Almost exactly seven years ago, House Speaker John Boehner said of the Wall Street bailout bill, "I think this thing is a crap sandwich" -- but he'd vote for it anyway. I remarked at the time, "It's crap sandwiches for as far as the eye can see" -- and I was right.

Boehner finally had his fill of the meal, opting to push away from the table, as it were. On Friday, he announced he'll be resigning the speakership and his seat.

Boehner has become a lightning rod for a large segment of the base that is simply fed up with GOP failures, both real and imagined, in the age of Obama.

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Some say he quit because he was going to be fired. People on the Hill tell me that's not necessarily so. But what's clear is that going through with a no-confidence vote would have put many House Republicans in a terrible spot. Boehner might have even needed Democratic votes to help him keep his job. A speaker who cannot earn the support of a majority of his own caucus would be a political eunuch.

Was all this fair to Boehner? I like Boehner personally, and I think he got more grief than he deserved, which is different than saying he didn't deserve any of the grief he got. But, ultimately, fair's got nothing to do with it.

When the leader becomes an impediment to his members, it's time for him -- or her -- to go. The question now is what to do about it.

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Meanwhile, it appears the dogs have no idea what to do now that they've caught the car. If the plan was to take Boehner's scalp, hang the "Mission Accomplished" banner. If the plan was to really change things at the top, it appears Boehner's enemies came up short. Boehner's right-hand man, House Majority Leader Kevin McCarthy (R-Calif.), as of now seems poised to slide right into the No. 1 spot.

I like McCarthy. Heck, everyone likes McCarthy. A former whip, he's the consummate vote-wrangler, which is why he's so well-positioned.

Many conservatives outside of Congress want to grade replacement candidates on an ideological spectrum, and on that metric, McCarthy probably comes up short. But many conservatives inside Congress suspect that while McCarthy might be a less conservative leader, he would be a much more responsive follower.

The other potential replacements -- Jim Jordan (R-Ohio), Jeb Hensarling (R-Texas) and Daniel Webster (R-Fla.) -- are solid conservatives with a much deeper grasp of policy than McCarthy. The irony is that they may not get the spot precisely because they have more fully formed legislative and ideological priorities of their own. The base wants the speaker to follow their lead.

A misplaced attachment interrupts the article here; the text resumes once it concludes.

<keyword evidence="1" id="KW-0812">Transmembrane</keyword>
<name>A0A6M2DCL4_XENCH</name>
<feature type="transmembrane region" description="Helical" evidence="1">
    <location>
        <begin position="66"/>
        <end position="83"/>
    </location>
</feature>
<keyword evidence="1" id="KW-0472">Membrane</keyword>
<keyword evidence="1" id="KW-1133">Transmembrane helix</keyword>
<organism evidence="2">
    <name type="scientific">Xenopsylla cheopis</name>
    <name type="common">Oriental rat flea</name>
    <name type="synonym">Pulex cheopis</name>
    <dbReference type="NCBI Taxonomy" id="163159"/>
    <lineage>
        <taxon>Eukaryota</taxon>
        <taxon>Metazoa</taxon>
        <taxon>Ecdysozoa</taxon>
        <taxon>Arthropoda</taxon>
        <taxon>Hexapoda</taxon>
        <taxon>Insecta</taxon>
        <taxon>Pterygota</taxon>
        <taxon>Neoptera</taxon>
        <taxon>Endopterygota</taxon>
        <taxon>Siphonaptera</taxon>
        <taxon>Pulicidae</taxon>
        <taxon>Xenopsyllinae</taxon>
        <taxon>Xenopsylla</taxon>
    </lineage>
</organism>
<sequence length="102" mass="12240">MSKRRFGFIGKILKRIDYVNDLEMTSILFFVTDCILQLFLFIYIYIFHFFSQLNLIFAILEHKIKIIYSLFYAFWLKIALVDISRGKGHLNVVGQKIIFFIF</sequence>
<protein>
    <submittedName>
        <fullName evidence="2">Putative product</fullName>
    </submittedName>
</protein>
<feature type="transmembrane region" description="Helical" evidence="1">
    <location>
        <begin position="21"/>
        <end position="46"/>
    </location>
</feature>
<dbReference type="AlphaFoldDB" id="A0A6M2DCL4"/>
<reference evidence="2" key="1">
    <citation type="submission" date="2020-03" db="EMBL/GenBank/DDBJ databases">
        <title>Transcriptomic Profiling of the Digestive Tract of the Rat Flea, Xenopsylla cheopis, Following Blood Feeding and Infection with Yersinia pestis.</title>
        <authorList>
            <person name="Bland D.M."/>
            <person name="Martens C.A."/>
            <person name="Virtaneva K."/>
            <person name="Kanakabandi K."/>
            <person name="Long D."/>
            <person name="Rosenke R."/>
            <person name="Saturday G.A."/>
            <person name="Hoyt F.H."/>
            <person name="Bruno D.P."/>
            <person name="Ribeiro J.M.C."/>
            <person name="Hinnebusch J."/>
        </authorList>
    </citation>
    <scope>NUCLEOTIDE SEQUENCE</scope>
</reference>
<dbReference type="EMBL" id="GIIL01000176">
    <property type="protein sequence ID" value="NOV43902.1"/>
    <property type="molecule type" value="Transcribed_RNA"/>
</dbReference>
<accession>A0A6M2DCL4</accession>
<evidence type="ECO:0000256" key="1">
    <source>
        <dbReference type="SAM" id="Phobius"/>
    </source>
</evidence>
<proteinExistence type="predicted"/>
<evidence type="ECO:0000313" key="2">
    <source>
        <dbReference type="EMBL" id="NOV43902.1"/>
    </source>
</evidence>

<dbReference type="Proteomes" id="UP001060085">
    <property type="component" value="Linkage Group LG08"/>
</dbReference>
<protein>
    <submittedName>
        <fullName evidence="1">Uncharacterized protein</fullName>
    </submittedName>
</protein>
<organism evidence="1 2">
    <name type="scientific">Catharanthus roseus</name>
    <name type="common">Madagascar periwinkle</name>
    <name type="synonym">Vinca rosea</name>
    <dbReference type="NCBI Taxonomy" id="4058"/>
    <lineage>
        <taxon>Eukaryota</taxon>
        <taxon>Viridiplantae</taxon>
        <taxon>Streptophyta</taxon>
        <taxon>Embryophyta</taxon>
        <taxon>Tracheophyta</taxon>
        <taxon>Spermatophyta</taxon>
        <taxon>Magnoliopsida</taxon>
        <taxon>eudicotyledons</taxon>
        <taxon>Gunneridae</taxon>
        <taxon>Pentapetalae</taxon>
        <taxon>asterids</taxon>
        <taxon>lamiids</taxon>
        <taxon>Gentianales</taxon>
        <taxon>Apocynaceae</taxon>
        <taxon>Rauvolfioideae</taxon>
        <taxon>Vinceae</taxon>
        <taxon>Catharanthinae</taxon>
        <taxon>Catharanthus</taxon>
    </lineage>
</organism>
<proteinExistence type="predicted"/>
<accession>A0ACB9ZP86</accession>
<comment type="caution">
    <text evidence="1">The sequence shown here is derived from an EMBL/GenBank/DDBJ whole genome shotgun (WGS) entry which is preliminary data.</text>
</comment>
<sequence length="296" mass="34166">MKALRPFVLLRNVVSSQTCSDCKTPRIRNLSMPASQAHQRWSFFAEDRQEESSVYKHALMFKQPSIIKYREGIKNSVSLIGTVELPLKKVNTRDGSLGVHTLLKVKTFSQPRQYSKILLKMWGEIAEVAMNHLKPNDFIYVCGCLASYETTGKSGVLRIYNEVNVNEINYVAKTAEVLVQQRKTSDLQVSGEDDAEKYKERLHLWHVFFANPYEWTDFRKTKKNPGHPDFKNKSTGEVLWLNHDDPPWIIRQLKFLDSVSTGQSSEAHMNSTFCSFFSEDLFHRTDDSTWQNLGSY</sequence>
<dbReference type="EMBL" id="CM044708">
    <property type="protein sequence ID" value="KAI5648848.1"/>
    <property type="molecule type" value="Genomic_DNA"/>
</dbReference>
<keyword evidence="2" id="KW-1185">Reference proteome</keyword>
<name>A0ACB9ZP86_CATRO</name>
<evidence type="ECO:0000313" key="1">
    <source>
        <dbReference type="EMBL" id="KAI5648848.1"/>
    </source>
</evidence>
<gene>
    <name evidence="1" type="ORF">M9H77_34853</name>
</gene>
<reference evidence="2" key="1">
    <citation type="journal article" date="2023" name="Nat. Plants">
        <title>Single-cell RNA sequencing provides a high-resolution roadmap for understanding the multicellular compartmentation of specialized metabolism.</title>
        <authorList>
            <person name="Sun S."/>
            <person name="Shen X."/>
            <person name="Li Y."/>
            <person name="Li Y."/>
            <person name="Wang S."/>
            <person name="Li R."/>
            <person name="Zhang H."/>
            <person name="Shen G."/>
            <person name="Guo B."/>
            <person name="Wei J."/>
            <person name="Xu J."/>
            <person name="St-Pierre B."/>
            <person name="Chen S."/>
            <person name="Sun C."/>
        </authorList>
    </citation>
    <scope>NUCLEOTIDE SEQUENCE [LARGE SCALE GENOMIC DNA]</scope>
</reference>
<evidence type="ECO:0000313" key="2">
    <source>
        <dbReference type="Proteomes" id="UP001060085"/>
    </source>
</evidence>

The real reason no one challenged Boehner sooner is that the speakership is a lousy, thankless job, at least while President Obama continues to treat Congress with contempt. The speaker sits between competing firing squads.

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In the realm of the plausible, I'd probably pick Hensarling. Fortunately, as a columnist, I don't have to stay within the guardrails of the plausible. So here's an idea.

There is nothing in the Constitution that says the speaker must be an elected member of the House. The House could pick anyone from Carrot Top to Oprah as speaker. Those options don't make any sense (though Oprah would probably place some wonderful gifts under members' seats). But there is one nonmember who might bring the skills the moment requires: Newt Gingrich.

Gingrich was the architect of the "Contract with America." He led Republicans to the first congressional majority in 40 years. His speakership was not without faults, but Gingrich has matured. At 72, he is literally an elder statesman of the party and still one of its most gifted communicators.

He also happened to be, for a while, the first choice for president in 2012 among many of the same people who wanted Boehner's head. He knows how backbench firebrands think, because he was one himself. More important, he's got an encyclopedic grasp of the institution's power and limitations.

Since no one seems to have thought about what to do after getting rid of Boehner, Gingrich may be the ideal placeholder until Congress gets its act together. He poses no long-term threat to anyone's ambitions, and in the short term he could be a unifying figure.

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Gingrich always believed he had another rendezvous with destiny. Tanned, rested and ready, he may just be the guy to get that sandwich off the cafeteria menu.

Jonah Goldberg is a fellow at the American Enterprise Institute and a senior editor of National Review.